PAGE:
Raskin, House Democrats Call For Suspension Of Jared Kushner’s Security Clearance For Failing To Disclose Meetings With Foreign Officials
(WASHINGTON, D.C.) – A group of House Democrats, including Rep. Jamie Raskin (MD-08), today wrote to the FBI and Office of Personnel Management (OPM) requesting that they suspend White House Senior Advisor and President Trump’s son-in-law Jared Kushner’s security clearance, citing his admission that he “omitted” required details about meetings with foreign officials from an FBI questionnaire.
The letter was signed by Reps. Don Beyer (D-VA), Ted Lieu (D-CA), Jamie Raskin (D-MD), Jerrold Nadler (D-NY), and Peter Welch (D-VT), who also issued the following statement:
“We were concerned last week that a story with significant national security implications – White House Senior Adviser Jared Kushner’s ‘omission’ of meetings with foreign government officials – did not receive the scrutiny it deserved. Mr. Kushner must divulge the details of his meetings with foreign officials and explain why he did not reveal them when he was clearly required by to do so by law.
The fact that Kushner is President Trump’s son-in-law does not place him above the law. Anyone else would face severe discipline for failing to disclose meetings with foreign officials, a material omission which potentially amounts to a criminal offense.
Furthermore, background checks for security clearances are in large part assessments of the judgment of the person being evaluated. Mr. Kushner signed a legal document that withheld details about significant meetings with foreign officials, including meetings with allies and emissaries of Vladimir Putin. This action throws Mr. Kushner’s judgment into serious question and doubt.
We are gravely concerned about the larger context within which this omission occurred. Mr. Kushner’s lack of candor about meetings with Russian officials appears to be part of a larger pattern of dissembling and deception on Russian contacts from the Trump team, and we believe the public deserves the truth about why these meetings took place and what they mean for U.S. foreign policy.”
Background: the New York Times’ reported on Kushner’s meetings with Russian officials and his subsequent omission of those meetings from the OPM form on Thursday, April 6, 2017.
The form in question was OPM’s SF-86, “Questionnaire for National Security Positions.” Instructions on page two of that form note the following:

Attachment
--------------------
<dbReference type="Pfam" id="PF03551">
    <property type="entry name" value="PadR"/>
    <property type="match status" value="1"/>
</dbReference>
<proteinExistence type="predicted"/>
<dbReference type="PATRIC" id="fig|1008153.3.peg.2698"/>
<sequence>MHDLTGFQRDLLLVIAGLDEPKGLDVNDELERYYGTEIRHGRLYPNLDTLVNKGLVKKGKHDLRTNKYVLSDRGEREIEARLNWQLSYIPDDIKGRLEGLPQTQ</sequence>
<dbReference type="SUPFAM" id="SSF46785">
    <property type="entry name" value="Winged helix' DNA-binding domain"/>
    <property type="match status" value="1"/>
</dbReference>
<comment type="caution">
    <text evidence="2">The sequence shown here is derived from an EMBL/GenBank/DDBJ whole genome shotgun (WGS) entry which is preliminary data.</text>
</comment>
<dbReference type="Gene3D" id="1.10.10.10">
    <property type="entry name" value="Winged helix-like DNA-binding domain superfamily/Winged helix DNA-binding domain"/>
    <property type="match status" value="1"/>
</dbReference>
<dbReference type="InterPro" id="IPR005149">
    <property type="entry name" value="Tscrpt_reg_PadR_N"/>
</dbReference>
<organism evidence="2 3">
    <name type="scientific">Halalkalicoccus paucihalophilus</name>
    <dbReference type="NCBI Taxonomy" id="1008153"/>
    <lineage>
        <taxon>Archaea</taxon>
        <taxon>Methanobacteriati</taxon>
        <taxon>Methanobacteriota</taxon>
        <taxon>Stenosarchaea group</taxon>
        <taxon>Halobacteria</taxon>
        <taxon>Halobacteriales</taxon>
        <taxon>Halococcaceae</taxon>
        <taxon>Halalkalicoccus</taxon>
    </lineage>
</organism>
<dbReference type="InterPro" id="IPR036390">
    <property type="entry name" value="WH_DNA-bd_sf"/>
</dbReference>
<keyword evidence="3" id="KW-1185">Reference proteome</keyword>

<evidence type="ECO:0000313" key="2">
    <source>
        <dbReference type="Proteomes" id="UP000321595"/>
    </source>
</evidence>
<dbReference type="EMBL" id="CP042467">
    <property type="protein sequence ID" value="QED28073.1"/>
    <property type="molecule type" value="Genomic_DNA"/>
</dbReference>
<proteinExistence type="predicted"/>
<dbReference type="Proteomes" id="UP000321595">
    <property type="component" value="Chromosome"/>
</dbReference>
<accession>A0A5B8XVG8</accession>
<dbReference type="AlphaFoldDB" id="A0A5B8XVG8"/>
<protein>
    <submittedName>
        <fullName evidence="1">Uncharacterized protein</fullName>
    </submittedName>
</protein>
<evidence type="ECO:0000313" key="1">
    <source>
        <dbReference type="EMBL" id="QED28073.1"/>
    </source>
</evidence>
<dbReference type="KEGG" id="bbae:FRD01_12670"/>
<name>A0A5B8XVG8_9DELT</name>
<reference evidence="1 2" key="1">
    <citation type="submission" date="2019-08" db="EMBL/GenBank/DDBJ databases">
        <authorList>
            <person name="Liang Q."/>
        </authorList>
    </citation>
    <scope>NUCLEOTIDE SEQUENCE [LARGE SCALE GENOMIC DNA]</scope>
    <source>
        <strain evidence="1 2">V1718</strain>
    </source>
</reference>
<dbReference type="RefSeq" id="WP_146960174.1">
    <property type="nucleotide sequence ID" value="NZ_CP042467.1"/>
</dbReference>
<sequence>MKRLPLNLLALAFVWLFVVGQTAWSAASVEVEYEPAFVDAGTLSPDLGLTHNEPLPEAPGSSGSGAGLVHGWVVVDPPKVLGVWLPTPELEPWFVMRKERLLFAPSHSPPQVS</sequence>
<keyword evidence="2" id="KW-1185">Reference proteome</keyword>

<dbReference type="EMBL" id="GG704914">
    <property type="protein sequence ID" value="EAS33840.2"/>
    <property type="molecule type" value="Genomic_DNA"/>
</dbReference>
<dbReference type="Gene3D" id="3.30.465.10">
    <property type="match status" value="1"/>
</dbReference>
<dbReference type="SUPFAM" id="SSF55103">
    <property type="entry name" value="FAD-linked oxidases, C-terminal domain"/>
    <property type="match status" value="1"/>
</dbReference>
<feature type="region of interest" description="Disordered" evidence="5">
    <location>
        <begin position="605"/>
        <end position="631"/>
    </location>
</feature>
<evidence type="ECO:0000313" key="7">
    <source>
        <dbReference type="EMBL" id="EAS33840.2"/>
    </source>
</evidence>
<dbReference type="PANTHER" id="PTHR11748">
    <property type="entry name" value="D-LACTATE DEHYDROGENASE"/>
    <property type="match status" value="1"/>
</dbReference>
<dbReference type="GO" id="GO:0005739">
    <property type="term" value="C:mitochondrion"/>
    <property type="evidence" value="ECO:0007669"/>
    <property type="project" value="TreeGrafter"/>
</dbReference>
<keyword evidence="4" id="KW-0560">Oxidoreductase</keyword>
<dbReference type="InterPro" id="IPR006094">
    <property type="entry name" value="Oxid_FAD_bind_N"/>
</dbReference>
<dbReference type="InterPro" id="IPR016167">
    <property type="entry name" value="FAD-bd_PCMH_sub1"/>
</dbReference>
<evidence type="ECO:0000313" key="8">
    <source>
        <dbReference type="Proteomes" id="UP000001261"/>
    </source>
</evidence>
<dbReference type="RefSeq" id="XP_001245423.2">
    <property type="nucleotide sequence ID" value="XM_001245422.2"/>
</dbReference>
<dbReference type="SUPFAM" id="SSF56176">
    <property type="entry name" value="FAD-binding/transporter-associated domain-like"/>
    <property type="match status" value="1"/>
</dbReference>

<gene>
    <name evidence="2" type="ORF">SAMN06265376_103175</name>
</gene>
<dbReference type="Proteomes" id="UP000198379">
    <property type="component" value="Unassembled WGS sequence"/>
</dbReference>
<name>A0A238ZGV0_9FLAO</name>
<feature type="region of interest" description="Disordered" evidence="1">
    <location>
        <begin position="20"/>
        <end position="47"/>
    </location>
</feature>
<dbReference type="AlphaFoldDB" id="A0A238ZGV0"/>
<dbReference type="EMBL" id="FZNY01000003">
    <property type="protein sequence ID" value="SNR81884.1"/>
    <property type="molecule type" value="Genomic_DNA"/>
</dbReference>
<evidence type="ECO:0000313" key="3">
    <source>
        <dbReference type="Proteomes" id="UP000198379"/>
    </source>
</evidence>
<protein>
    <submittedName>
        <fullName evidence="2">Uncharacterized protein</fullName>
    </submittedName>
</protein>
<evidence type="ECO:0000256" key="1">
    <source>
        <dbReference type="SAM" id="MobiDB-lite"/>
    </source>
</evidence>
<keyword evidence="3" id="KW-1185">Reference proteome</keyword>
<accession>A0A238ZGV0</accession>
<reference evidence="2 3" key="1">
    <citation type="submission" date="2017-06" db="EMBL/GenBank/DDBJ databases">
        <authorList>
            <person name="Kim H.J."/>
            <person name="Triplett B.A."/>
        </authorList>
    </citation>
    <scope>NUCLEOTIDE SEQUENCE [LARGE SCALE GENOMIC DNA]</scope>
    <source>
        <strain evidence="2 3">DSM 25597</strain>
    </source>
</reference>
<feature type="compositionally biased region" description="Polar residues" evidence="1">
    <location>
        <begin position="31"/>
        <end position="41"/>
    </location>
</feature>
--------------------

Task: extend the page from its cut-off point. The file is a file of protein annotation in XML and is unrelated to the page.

“The U.S. Criminal Code (title 18, section 1001) provides that knowingly falsifying or concealing a material fact is a felony which may result in fines and/or up to five (5) years imprisonment. In addition, Federal agencies generally fire, do not grant a security clearance, or disqualify individuals who have materially and deliberately falsified these forms, and this remains a part of the permanent record for future placements. Your prospects of placement or security clearance are better if you answer all questions truthfully and completely. You will have adequate opportunity to explain any information you provide on this form and to make your comments part of the record.”
Full text of the letter follows, and a copy with signatures may be viewed here.
The Honorable James Comey
Director, Federal Bureau of Investigation
U.S. Department of Justice
935 Pennsylvania Avenue, NW
Washington, D.C. 20530
Charles S. Phalen, Jr.
Director, National Background Investigations Bureau
U.S. Office of Personnel Management
1900 E Street, NW
Washington, D.C. 20415
Dear Directors Comey and Phalen:
We are concerned about a story reported by The New York Times on April 6, 2017, alleging Jared Kushner, a senior advisor and son-in-law to the president, failed to disclose key meetings with foreign government officials during his application process for top-secret clearance. According to the report, Mr. Kushner omitted dozens of contacts with foreign leaders from his Standard Form-86 (SF-86), including with Russian ambassador Sergey Kislyak and Sergey Gorkov, a prominent Russian banker and a graduate of the Academy of [the] Federal Security Service of Russia (FSB).
Lack of candor, particularly regarding contacts with Russian officials, was a significant issue for the Trump Transition. The president fired his National Security Advisor, General Michael Flynn, for lying about foreign contacts. Attorney General Jeff Sessions recused himself from matters related to the campaign and transition after he misled the Senate Judiciary Committee about contacts with Ambassador Kislyak during his confirmation hearing. We are concerned that Jared Kushner may have engaged in similar deception.
Knowingly falsifying or concealing information on a SF-86 questionnaire is a felony, punishable by up to five years in prison. Given the severity of the allegations and still unanswered questions about this administration’s recently uncovered covert dealings with Russian government and intelligence officials, we are requesting that Mr. Kushner’s interim top-secret security clearance be suspended pending a review of Mr. Kushner’s compliance with the laws and regulation governing security clearances. Additionally, we are requesting Mr. Kushner immediately make public all meetings he had with foreign government officials between June 16, 2015, the date Mr. Trump announced his candidacy for president of the United States, and January 20, 2017, the date the president was sworn in.